Using discrete choice experiments to value informal care tasks: exploring preference heterogeneity
Mentzakis, Emmanouil, Ryan, Mandy and McNamee, Paul (2011) Using discrete choice experiments to value informal care tasks: exploring preference heterogeneity. Health Economics, 20, (8), 930-944. (doi:10.1002/hec.1656).
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Abstract While informal care is a significant part of non-market economic activity, its value is rarely acknowledged, perhaps reflecting a lack of market data. Traditional methods to value such care include opportunity and replacement cost. This study is the first to employ the discrete choice experiment methodology to value informal care tasks. A monetary value is estimated for three tasks (personal care, supervising and household tasks). The relationship between time spent on formal and informal care is also modelled and preference heterogeneity investigated using the Latent Class Model. Complementarity between supervising tasks and formal care is observed. Monetary compensation is important, with willingness to accept per hour values ranging from Ã�£0.38 to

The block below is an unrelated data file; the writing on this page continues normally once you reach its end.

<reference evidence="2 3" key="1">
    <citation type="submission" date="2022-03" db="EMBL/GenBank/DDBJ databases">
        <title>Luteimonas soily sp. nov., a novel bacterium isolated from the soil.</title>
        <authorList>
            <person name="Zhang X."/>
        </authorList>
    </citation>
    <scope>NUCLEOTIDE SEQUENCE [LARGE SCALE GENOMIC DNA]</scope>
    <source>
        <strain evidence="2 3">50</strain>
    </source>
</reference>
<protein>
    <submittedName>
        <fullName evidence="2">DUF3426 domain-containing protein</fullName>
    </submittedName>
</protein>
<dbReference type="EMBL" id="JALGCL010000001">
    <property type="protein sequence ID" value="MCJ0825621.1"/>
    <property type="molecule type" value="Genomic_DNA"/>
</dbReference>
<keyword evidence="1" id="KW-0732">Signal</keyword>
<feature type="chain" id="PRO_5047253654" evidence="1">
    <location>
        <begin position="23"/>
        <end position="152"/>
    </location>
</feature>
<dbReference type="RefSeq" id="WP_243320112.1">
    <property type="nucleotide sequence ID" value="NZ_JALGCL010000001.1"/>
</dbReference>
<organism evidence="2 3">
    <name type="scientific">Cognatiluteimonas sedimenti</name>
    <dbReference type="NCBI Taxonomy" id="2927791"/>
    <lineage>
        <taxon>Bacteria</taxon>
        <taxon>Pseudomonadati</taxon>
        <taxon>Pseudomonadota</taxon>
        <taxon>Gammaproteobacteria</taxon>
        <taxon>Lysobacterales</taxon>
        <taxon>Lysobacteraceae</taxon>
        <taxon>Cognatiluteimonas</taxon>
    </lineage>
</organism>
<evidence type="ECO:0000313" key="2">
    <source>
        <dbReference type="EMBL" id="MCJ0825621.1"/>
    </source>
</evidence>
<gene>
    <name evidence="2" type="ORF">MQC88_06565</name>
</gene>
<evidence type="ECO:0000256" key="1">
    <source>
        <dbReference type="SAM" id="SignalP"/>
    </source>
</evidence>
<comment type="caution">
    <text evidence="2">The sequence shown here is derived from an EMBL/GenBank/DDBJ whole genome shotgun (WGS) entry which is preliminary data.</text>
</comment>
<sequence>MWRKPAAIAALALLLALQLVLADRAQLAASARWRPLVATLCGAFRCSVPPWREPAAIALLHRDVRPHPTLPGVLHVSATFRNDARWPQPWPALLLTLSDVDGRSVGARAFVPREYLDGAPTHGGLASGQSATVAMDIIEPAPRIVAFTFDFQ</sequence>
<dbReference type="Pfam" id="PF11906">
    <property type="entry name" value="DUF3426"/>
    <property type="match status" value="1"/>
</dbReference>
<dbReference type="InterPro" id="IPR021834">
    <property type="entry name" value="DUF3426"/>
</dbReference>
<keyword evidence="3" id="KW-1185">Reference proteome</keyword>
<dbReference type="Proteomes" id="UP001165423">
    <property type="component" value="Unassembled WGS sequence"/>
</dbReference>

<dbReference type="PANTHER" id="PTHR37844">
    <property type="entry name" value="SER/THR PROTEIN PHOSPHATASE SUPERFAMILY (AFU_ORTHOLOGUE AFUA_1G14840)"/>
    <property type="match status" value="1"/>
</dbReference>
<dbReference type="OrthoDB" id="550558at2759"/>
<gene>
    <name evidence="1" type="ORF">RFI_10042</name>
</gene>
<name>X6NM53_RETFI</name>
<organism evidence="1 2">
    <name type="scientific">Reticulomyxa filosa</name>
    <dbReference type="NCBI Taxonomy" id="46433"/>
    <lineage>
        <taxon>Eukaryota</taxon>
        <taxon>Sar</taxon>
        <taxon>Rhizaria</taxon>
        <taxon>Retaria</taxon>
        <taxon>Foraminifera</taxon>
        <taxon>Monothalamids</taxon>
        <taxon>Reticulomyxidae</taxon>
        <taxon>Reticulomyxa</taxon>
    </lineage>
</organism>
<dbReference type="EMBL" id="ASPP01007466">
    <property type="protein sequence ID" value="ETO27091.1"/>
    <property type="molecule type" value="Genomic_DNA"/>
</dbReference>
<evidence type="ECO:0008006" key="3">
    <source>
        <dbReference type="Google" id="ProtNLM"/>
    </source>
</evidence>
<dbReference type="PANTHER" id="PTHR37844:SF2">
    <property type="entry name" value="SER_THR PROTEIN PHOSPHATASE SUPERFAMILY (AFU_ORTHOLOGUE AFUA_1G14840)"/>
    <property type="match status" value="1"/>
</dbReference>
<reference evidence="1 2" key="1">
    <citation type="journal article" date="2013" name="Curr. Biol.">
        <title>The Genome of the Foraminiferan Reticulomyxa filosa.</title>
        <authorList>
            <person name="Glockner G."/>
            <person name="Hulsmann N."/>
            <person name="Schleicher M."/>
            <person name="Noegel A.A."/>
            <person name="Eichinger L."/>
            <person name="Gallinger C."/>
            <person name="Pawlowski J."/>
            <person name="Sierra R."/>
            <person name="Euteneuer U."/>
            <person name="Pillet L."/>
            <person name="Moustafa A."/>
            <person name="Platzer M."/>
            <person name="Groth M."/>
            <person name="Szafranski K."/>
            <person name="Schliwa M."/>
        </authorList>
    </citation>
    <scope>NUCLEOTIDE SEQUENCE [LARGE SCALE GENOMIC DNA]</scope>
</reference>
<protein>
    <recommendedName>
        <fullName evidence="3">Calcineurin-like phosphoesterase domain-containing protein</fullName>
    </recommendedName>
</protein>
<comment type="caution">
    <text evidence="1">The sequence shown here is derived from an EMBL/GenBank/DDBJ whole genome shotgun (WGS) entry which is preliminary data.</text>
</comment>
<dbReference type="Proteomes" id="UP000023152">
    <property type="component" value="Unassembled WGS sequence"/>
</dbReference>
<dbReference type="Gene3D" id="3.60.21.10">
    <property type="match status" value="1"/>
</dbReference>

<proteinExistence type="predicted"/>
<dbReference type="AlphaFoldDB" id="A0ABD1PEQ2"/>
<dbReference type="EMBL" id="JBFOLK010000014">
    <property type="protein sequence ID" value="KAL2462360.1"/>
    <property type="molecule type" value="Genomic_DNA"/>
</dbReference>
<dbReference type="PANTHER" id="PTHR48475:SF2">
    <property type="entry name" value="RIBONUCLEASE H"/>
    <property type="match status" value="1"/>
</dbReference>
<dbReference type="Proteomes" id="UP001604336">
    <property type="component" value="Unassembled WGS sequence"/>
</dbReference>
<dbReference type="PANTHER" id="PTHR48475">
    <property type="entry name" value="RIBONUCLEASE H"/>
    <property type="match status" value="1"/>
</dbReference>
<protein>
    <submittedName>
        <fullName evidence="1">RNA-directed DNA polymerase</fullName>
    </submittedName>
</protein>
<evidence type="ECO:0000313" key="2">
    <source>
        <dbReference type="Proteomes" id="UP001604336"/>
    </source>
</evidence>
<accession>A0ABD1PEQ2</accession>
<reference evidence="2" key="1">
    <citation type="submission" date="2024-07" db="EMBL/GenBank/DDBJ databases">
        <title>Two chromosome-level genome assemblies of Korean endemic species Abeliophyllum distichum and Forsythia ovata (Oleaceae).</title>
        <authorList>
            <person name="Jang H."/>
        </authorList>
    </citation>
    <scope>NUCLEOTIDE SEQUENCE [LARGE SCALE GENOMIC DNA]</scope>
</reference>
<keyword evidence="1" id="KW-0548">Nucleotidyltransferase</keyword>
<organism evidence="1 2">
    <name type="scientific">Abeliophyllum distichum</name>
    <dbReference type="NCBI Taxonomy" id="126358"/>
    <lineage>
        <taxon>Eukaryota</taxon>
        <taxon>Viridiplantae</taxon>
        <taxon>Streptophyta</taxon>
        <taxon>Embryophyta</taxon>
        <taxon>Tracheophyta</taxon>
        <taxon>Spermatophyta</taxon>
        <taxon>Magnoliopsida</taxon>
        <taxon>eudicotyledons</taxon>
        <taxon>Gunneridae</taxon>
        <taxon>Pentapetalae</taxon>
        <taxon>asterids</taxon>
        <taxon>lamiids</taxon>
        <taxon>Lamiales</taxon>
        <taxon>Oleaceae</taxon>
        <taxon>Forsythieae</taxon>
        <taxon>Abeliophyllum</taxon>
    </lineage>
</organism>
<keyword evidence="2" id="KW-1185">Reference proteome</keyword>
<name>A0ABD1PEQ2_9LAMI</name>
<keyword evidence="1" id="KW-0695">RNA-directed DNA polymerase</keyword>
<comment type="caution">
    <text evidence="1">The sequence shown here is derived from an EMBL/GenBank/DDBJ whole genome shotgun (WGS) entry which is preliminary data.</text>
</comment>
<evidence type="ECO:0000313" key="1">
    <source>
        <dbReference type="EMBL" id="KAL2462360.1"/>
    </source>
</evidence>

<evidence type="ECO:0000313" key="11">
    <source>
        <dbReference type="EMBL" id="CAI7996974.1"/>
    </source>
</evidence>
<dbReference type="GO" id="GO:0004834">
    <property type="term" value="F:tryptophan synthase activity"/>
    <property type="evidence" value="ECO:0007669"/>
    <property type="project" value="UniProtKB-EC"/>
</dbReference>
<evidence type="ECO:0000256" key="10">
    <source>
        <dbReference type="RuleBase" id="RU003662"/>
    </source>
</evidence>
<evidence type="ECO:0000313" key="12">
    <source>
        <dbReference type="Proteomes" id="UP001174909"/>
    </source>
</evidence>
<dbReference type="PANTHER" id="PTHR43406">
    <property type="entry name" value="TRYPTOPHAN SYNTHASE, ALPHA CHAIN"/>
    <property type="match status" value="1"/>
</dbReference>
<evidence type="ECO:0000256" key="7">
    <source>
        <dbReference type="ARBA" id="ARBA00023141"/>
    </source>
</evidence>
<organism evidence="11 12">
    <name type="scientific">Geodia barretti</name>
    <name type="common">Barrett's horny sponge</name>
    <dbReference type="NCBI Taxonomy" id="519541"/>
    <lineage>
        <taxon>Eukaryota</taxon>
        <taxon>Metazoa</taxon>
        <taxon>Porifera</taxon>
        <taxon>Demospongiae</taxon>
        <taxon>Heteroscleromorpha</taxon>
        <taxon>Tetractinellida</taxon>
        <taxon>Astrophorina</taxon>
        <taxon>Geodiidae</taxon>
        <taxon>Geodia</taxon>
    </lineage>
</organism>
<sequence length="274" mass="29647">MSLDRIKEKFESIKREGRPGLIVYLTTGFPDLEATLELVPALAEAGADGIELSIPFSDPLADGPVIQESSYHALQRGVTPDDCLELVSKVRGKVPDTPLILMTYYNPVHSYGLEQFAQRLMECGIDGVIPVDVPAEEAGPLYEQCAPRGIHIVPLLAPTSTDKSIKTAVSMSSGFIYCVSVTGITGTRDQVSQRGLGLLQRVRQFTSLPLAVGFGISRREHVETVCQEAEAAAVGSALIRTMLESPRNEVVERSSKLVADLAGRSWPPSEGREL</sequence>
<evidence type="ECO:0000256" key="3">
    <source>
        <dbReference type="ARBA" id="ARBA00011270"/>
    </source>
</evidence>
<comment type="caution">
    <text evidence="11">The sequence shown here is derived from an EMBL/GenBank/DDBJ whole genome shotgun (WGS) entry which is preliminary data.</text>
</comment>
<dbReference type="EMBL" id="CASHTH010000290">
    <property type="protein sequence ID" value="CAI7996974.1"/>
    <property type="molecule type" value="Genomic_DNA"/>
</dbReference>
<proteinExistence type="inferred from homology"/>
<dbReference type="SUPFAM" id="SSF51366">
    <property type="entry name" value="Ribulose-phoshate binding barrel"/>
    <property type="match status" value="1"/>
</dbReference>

|Digital Object Identifier (DOI):||doi:10.1002/hec.1656|
|Keywords:||informal care; valuation; discrete choice experiments; latent class model|
|Subjects:||R Medicine > RA Public aspects of medicine|
|Divisions:||Faculty of Social and Human Sciences > Social Sciences > Economics
|Date Deposited:||13 Nov 2012 14:37|
|Last Modified:||27 Mar 2014 20:27|
|RDF:||RDF+N-Triples, RDF+N3, RDF+XML, Browse.|
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